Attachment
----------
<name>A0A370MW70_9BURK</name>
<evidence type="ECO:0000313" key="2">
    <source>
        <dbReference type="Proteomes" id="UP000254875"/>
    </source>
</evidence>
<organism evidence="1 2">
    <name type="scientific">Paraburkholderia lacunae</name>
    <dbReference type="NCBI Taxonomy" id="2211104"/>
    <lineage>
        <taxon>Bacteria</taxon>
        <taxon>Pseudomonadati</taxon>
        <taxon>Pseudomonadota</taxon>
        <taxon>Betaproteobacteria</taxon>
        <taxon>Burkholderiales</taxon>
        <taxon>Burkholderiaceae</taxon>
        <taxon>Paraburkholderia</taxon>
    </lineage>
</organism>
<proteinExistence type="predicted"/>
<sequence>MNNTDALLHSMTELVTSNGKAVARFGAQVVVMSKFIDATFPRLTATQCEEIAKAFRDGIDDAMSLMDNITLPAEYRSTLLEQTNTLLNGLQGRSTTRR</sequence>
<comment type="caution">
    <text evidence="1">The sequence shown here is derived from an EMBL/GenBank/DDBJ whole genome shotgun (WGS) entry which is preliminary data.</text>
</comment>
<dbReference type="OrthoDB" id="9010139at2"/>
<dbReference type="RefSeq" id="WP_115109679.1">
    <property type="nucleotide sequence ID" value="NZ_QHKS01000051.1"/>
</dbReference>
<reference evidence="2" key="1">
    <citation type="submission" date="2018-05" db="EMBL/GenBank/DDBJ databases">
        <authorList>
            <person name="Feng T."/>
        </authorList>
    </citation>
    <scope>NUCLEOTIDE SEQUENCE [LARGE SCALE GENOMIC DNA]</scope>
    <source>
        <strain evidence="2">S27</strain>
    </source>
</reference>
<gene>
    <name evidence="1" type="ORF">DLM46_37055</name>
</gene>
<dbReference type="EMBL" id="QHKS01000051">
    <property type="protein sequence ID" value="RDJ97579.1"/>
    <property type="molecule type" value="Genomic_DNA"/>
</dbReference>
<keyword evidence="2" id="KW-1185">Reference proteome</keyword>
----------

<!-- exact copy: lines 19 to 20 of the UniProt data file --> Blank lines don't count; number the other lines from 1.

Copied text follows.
</organism>
<proteinExistence type="predicted"/>